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Everything You Wanted To Know About A Tooth Abscess

Posted by Southeast Family Dental Mar 16,2021

Is the pain in your tooth an ache that will go away or is it something more serious? Find out how to identify, treat and prevent an abscess by reading the guide below.

There is nothing worse than a toothache. To say that a tooth abscess can be painful is an understatement. Usually, they rank highly on the Schmidt Pain Index right between a bullet ant bite and a nettle sting. The key is to spot the signs and speak to a professional right away; however, this is tricky when you don’t understand the warning signals.

Use our trusty guide below to help you deal with an abscess quickly, efficiently and with the minimum of pain.

What Are They?

In simple terms, they are an infection that occurs inside of the tooth. Also known as a periapical or periodontal infection, an abscess usually builds insidiously for years. Then, out of the nowhere, the pain erupts and it feels as if there are razor blades in your mouth. Due to the build-up of bacteria, and the inability of a tooth to swell, the pain is extreme.

A tooth abscess is different to a gum one. With gums, the infection usually takes place between it and the tooth and not inside of the cavity.

How Can You Tell?

You won’t be able to ignore it thanks to the aching pain which accompanies an abscess. The telltale sign is the dull throb which pops up at the beginning of the cycle. Within a short time frame, it will escalate into a sharp pain that you won’t be able to get rid of no matter how hard you try. However, they are not always painful so other symptoms include:

  • Sensitivity to cold or hot
  • A swollen upper or lower jaw
  • Swollen lymph nodes
  • Fever
  • Bad breath
  • Bitter taste A draining sore on the gum
  • Painful chewing or biting

If you experience any of the above, it’s important to contact your dentist as soon as possible. It may not be an abscess, but like anything, the sooner you have it checked out, the better.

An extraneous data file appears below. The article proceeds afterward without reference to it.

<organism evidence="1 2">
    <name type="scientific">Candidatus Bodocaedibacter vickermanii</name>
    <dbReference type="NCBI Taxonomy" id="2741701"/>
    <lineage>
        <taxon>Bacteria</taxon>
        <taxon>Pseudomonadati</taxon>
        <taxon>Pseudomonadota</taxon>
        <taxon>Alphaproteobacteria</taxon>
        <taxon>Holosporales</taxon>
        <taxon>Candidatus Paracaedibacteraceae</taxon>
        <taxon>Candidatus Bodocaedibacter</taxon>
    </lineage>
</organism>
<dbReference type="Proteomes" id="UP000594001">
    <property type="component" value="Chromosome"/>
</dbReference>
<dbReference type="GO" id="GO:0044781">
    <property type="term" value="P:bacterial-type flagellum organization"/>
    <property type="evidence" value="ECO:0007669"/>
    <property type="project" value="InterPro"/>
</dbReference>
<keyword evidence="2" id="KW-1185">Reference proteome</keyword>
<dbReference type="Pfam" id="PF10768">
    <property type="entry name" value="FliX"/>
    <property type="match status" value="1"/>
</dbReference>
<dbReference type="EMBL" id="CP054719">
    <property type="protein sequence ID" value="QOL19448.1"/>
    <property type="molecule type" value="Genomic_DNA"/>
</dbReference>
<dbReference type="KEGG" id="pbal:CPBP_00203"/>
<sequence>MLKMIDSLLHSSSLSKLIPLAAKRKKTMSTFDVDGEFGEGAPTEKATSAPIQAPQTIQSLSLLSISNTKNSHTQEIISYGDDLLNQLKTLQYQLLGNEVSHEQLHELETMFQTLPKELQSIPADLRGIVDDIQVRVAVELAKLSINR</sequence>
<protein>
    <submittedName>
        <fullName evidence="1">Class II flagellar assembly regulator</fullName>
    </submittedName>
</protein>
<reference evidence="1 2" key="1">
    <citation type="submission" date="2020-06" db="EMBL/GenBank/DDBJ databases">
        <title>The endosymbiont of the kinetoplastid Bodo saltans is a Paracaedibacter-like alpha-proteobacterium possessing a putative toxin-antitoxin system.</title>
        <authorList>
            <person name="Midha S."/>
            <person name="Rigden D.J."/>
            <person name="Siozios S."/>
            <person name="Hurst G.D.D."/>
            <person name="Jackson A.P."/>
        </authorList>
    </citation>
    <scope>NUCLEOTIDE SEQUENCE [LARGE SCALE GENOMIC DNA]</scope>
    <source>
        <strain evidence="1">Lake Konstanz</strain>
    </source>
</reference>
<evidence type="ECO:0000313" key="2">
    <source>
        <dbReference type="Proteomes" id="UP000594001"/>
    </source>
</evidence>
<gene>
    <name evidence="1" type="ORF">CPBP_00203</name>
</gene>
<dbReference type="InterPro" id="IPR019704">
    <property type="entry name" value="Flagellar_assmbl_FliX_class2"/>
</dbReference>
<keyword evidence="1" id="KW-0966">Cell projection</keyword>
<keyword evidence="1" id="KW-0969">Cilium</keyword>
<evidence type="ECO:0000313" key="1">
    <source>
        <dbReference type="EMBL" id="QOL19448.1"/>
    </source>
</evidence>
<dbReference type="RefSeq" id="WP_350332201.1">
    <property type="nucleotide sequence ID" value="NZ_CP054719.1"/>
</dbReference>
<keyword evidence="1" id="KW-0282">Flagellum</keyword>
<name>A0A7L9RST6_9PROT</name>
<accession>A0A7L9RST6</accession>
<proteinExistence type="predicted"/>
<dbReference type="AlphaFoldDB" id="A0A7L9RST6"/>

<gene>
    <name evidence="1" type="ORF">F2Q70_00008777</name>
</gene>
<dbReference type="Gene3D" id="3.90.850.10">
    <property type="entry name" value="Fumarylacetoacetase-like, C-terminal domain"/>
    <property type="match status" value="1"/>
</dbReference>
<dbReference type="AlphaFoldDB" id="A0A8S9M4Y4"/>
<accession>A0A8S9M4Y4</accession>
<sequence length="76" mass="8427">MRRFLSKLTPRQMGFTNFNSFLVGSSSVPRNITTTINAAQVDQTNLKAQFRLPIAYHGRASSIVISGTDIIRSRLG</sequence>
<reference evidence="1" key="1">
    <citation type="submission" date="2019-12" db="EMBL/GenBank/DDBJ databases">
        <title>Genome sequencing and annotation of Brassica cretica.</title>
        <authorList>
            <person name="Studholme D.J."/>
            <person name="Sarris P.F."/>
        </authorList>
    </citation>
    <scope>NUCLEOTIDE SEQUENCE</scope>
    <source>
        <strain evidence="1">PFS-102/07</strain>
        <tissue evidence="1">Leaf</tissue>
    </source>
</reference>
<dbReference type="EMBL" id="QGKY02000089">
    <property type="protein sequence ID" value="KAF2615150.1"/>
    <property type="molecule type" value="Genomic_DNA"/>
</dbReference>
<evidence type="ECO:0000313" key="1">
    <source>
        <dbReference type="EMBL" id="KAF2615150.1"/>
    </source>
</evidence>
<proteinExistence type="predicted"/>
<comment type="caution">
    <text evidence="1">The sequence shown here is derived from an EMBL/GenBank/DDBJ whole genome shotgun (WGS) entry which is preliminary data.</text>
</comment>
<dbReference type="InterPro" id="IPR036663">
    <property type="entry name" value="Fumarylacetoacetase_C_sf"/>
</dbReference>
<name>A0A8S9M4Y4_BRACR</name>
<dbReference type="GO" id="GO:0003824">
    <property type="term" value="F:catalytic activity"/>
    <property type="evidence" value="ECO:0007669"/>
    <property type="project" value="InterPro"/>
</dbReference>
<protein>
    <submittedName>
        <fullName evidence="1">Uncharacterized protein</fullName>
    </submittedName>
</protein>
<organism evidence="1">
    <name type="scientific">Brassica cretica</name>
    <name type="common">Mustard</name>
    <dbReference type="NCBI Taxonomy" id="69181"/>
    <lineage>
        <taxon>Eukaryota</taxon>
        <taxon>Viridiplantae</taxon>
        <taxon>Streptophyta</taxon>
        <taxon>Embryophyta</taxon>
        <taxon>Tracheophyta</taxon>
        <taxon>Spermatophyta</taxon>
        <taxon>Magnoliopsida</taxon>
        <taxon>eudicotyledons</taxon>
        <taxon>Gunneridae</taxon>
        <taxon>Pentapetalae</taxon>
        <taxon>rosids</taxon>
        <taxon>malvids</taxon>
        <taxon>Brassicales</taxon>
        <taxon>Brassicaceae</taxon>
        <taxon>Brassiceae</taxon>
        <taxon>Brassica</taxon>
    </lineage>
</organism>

What Are The Causes?

Three things generally cause an abscess. The first one is periodontal, or gum disease. Periodontal disease occurs when teeth are not cleaned well enough on a regular basis and bone is lost around the teeth. With less bone to protect the roots from bacteria, infections and abscesses can occur.

The second and more common cause of an abscess is tooth decay. Sugary foods that are rich in refined carbs lead to decay. Again, once the inside of the tooth is open, the bacteria can multiply and work its way deep down causing discomfort. To avoid this, good oral hygiene and regular dental visits are a must. Also, try to avoid excess sugar where possible by cutting down on sweet stuff and passing on processed food.

Last, a form of trauma to the mouth area which causes the tooth to split. Broken teeth have less protection and are vulnerable to infection.

How Does A Dentist Find One And Treat It?

To begin with, your dentist will perform an examination and look for swollen, red gums. If there is lots of pain, they will x-ray your mouth. It’s easy to spot on an x-ray as it shows up as a dark area typically at the end of the root. But, it can also look like a pimple or swelling. Also, they look for the direction of movement. Imagine jamming your finger at it swells up. An abscess is similar but if it happens around the nerve of the tooth, the tooth itself can prevent the swelling. So, it finds another direction in which to move.

There is a range of treatments depending on the pain and severity of the abscess. A round of antibiotics is the least painful method to eliminate the infection but will only last for awhile. For long term treatment, you’ve got three options:

  • A root canal: the canal of your tooth is cleaned and disinfected. The tooth’s pulp and root canals are sealed and capped with a crown.
  • An extraction: the tooth is removed from your mouth. It’s a last resort if it can’t be saved.
  • Periodontal treatment: if the cause is periodontitis (infection of the gums) and not the tooth itself.

Which Is Better?

Although a root canal gets a bad name, it pales in comparison to an extraction. Because it’s a worst case scenario, it’s worth avoiding whenever possible as the root and nerves of the tooth and gum are impacted.

Can You Wait It Out?

No, and there aren’t any home remedies either. Once an infection causes an abscess, you need to contact Southeast Family Dental. But better yet, stay regular with your dental visits to help avoid abscesses from occurring at all!

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